At a keynote presentation during DICE 2010, Activision CEO Bobby Kotick discussed his reputation as the industry’s Darth Vader and said that he felt it wasn’t really deserved.
If you took the average hardcore gamer (you know, the sort that follows all the news and reads sites like this one) and asked them who their three least favorite gaming-related people were, it’s a safe bet that you’d probably wind up with the following three: Michael Atkinson, Jack Thompson, and Bobby Kotick. It’s a bit of a strange juxtaposition, seeing as how two of the three are fervent anti-game advocates while the third is the head of the largest videogame publisher in the world, but there’s no denying that Activision CEO Kotick is seen by many as gaming’s “big bad.”
In keeping with recent attempts to try and soften his image, though, Kotick took the stage at DICE 2010 to discuss his reputation in the industry and some of the remarks he’d made in the past, reported Gamasutra. Recounting his history as a developer of Apple II for companies like EA as far back as 1983, Kotick said that he’d been thrilled as a gamer to take over Activision two decades ago: “These were properties that I really had a great affection for… [and there was a] great amount of opportunity, both financially and creatively.”
Unfortunately, as Activision swelled to become an industry giant, Kotick admitted that he’d had to divorce himself from the development process – that he “can’t really get too involved” in individual games, since he needs to keep the big picture in mind. But that lofty perch as overlord has its downsides, too: “When you’re 50,000 feet above what’s going on… you get insulated from that creative passion,” admitted Kotick, who said that not being as engaged as he could be with the people who were making the games under his banner had cost him – and the very shareholders he’d been attempting to please – some incredible opportunities.
In particular, Kotick named the sale of Will Wright’s Maxis as a mistake, because he and Activision executives had never even taken a look at Wright’s work on Jefferson – better known to all of us as The Sims. He also admitted that Activision had backed the wrong side in the Guitar Hero wars by purchasing RedOctane in 2006. “We knew about Harmonix… [who had] lots of good ideas, but nothing that was really commercially viable,” said Kotick. If he and Activision had offered something to the Boston-based music studio that went on to make Rock Band, things might have turned out differently.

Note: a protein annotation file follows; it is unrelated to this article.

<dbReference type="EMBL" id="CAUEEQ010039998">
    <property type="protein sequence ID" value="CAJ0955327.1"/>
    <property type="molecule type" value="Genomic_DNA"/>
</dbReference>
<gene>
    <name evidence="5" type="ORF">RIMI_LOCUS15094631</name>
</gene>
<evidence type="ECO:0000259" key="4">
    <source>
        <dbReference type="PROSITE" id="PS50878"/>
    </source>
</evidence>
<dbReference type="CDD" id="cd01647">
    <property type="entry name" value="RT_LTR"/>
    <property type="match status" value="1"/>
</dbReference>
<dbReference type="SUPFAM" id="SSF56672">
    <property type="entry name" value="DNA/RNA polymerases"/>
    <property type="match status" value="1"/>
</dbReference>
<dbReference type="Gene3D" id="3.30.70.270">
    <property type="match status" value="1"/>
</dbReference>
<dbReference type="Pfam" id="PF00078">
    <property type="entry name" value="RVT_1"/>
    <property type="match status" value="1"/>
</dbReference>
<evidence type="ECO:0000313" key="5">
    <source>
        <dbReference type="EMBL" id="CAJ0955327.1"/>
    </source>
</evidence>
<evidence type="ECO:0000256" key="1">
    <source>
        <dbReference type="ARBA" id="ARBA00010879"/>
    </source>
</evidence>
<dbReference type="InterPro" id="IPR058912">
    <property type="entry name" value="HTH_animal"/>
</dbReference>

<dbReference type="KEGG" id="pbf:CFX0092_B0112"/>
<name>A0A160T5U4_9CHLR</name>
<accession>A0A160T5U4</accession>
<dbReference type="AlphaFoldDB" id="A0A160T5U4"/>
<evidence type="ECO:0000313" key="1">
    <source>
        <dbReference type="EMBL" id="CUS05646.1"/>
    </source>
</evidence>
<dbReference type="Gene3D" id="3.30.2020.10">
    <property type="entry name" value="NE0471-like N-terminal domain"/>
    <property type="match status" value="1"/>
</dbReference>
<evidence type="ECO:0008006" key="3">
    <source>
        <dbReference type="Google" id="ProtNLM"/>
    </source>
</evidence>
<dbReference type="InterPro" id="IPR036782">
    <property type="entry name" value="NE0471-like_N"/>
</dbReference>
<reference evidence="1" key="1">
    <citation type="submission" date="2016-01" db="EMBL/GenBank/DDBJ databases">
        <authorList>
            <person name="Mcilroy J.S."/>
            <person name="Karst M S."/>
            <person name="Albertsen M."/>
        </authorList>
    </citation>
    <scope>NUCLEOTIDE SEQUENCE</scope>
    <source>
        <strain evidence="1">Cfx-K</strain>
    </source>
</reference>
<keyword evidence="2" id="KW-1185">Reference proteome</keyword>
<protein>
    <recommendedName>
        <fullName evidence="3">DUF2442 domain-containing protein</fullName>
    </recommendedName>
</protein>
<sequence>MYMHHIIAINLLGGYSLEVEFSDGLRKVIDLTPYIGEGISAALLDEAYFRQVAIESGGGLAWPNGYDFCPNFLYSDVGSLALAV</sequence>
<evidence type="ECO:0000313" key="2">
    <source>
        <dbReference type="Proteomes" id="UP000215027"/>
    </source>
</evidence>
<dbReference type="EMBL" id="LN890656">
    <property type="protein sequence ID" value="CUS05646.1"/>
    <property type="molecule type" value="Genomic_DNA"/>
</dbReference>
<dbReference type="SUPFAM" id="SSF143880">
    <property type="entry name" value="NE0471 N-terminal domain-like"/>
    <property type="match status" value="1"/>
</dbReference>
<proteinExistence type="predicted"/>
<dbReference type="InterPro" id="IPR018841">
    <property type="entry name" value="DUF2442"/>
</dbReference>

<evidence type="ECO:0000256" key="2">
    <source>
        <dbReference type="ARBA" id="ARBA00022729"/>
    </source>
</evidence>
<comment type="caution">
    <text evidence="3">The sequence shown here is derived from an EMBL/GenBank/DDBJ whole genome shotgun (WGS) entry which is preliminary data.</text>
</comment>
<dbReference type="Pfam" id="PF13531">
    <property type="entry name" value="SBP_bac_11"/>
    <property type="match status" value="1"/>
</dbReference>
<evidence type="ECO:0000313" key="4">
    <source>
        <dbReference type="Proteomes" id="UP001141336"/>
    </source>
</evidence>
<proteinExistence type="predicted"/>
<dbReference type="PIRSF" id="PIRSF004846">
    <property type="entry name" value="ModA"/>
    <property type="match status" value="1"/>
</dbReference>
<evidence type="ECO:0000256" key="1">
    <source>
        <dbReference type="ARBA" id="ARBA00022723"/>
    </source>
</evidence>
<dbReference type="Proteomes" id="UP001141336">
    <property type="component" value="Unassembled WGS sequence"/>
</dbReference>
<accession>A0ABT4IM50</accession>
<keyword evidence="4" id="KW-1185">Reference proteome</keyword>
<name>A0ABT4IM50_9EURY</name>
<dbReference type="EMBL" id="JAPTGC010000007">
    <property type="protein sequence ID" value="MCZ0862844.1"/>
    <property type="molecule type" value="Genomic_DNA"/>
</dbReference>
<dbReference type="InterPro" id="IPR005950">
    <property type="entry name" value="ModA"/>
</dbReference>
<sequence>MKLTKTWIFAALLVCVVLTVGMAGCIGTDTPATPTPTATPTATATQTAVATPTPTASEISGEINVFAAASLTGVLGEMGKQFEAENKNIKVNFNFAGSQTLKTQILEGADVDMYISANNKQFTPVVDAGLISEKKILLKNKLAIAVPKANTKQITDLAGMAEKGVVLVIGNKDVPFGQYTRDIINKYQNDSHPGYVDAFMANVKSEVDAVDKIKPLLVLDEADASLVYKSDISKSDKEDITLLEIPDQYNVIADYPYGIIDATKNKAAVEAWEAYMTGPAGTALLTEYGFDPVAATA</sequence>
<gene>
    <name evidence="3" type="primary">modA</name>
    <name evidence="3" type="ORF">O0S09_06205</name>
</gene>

But beyond the successes and failures as Activision has grown, Kotick isn’t sure when he became such a villain. While he’d always thought of himself as a Luke Skywalker figure or Han Solo flying the Millennium Falcon, “suddenly I wake up and I’m on board the Death Star,” he joked before the crowd. Kotick addressed at least one of his infamous remarks – saying he wanted to take the fun out of game development – and defended it as being something he’d said “in a humorous way” to assure would-be investors that the company wasn’t the sort of “Wild West” culture that had been the downfall of Doom creator John Romero’s IonStorm.
Kotick regretted that he’d come off in such a way, but said that that kind of brash, glib off-hand remarks made it easy to “come across as being like a dick”.
Still, the Activision boss attempted to set the record straight – as he saw it – saying that the passion in game development was something that was important to him. To support that, Kotick announced that Activision would be sponsoring an “independent video game competition” worth $500,000 to reward small developers “using new platforms and technologies” in the hopes of finding and promoting new “super-compelling and engaging” titles.
I’m going to go out and say it: I honestly don’t mind Bobby Kotick in the way that many gamers do. Yes, sometimes he comes off as a bit of a Darth Vader figure, but that’s part of his job, and I think the gaming community has a tendency to vilify him and paint him as more evil than he actually is. Brash, dick-ish statements or no, I think he’s necessary in the industry.
And hey, giving $500,000 to aspiring independent developers never hurt anyone.
Update: Now we have video of the keynote! Thanks, G4!